Professor Michael C. Bromby (Glasgow Caledonian University Department of Law) has posted "The Temptation to Tweet--Jurors' Activities Outside the Trial" on SSRN.
The abstract states:
Tuesday, June 1, 2010
A very interesting and puzzling development in Comer v. Murphy Oil USA, a class action lawsuit against a number of chemical and energy companies. As a three-judge Fifth Circuit panel described the case: "The plaintiffs allege that defendants’ operation of energy, fossil fuels, and chemical industries in the United States caused the emission of greenhouse gasses that contributed to global warming, viz., the increase in global surface air and water temperatures, that in turn caused a rise in sea levels and added to the ferocity of Hurricane Katrina."
The district court dismissed the case on political question grounds, but a Fifth Circuit panel reversed [585 F.3d 855 (2009)]. The en banc Fifth Circuit granted rehearing, although due to several recusals only nine of the sixteen Fifth Circuit judges were able to vote. That's when things got complicated. According to last Friday's order:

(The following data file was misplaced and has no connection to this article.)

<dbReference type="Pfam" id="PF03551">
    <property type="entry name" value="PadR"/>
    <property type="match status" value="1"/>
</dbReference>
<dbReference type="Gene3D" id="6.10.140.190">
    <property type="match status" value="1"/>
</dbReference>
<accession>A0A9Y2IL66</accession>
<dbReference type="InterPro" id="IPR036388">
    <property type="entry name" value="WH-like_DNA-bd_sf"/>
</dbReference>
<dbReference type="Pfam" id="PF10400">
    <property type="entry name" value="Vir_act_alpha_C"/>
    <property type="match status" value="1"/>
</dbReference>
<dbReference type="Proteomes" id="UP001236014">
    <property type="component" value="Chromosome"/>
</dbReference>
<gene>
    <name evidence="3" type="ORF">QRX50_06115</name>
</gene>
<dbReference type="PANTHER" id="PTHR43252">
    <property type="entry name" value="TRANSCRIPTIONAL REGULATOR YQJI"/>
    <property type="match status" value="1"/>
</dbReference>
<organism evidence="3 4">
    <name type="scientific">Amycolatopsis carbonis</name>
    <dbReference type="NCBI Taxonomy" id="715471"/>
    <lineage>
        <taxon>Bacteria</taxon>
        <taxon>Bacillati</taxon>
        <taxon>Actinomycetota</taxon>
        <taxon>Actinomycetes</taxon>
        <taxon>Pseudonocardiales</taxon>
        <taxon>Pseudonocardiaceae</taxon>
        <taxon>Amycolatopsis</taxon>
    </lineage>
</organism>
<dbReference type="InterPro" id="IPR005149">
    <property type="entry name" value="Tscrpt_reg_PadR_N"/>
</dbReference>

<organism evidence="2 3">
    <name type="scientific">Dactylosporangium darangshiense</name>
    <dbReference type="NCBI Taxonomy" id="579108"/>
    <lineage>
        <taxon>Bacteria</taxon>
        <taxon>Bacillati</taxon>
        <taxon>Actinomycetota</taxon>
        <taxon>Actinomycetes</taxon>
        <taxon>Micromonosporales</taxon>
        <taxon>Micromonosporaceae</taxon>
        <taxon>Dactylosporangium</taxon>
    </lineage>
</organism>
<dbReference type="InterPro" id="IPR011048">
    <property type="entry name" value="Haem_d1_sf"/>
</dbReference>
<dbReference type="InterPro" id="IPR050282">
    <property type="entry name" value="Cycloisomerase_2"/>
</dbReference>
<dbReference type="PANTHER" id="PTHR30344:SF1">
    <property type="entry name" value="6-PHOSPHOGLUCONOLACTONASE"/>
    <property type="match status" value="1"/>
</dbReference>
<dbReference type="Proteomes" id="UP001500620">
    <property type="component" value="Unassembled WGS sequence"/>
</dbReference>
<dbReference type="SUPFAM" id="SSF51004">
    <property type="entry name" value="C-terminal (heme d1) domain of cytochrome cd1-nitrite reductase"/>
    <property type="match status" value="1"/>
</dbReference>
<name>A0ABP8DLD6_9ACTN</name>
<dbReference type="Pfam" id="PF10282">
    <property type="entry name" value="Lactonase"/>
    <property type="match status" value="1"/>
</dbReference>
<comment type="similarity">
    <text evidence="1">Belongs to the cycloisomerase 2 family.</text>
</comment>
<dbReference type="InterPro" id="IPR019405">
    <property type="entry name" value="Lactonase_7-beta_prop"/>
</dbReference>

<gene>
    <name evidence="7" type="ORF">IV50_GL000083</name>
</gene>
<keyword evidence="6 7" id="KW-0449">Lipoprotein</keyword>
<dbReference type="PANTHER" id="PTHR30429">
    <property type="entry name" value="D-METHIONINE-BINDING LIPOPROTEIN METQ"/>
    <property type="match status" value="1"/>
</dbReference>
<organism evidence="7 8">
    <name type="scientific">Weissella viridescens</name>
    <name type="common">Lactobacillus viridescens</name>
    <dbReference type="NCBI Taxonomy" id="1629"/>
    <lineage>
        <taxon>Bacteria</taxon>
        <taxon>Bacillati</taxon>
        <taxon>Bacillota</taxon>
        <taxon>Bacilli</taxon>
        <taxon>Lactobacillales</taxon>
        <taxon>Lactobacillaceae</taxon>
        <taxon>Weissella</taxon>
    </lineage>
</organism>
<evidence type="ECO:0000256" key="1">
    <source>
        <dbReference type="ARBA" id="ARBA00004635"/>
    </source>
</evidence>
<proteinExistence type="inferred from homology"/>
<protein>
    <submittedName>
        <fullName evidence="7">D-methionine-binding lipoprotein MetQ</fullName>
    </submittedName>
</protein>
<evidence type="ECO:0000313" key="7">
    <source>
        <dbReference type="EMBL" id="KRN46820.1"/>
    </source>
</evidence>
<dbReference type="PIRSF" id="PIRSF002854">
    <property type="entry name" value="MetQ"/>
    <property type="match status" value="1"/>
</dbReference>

"After the en banc court was properly constituted, new circumstances arose that caused the disqualification and recusal of one of the nine judges, leaving only eight judges in regular active service, on a court of sixteen judges, who are not disqualified in this en banc case. Upon this recusal, this en banc court lost its quorum."
The result, however, was not to revert to the Fifth Circuit panel's decision, which would have reversed the district court's dismissal and remanded the case for further proceedings. Rather the appeal was dismissed in its entirety, thereby reinstating a district court ruling that had already been unanimously reversed by a three-judge Fifth Circuit panel. Over a number of dissents, a majority of the quorum-less en banc Fifth Circuit reasoned: